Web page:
Lisa Perkovic went to Croatia to find her roots, and found Perkovic itself!

Growing up I always felt a little bit different. The long, complicated last name, a Papa instead of a Pop and a whole side of the family I’d never seen a single photo of. There was a piece of my family’s past that was missing.

My grandfather was just 19 when he walked away from his life. During the turbulence of the post WWII environment, he left his Croatian homeland with nothing, seeking political freedom, crossing the Italian border illegally in the dead of night. It was his second attempt to flee tyranny and torment, and he would go on to spend the next three years in an Italian refugee camp before finally setting sail for Australia. He would never see his mother again, nor many family members for decades.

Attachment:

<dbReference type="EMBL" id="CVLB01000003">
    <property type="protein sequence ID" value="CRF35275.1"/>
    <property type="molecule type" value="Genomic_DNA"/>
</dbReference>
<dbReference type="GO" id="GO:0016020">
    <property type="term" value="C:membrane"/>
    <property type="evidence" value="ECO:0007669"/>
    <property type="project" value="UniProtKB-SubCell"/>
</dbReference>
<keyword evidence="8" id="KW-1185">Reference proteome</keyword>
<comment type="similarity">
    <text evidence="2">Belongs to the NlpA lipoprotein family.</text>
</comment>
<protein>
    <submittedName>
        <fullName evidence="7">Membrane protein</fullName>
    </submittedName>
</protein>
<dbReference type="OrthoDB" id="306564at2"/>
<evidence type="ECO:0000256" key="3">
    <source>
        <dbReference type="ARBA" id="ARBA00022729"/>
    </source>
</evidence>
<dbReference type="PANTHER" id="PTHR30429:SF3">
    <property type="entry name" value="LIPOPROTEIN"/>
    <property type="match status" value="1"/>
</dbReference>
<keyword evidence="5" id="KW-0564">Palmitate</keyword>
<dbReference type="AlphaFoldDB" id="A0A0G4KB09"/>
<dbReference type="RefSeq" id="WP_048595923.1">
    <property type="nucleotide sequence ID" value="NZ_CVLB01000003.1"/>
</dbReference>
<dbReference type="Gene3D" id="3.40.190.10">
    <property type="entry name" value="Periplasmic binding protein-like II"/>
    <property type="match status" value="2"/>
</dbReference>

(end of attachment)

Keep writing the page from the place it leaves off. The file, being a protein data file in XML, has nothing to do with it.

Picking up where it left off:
His story, of playing near land mines as a child, and ending up with shrapnel scattered through his legs, of struggling for food and facing no job prospects, is not something we have learnt easily. Bits and pieces of his past have been gleaned over the years – I learnt more about his past during a school assignment than my father and uncle had ever known. It was news to them that he picked fruit in Mildura before arriving in Sydney. For many years he had closed the book on his past, anglicising our last name, learning to play cricket, marrying my grandmother, and going on to raise two very Aussie boys.

And so, desperate to learn more about where he, where we all, came from, I booked a trip to Croatia, more specifically to Šibenik, a small city one hour’s drive north of Split. Spending time in a city right on the edge of the Adriatic certainly had plenty of appeal, but rather than head to Dubrovnik, or Split, Croatia’s more popular resort towns, I wanted to see the spot where our stock started.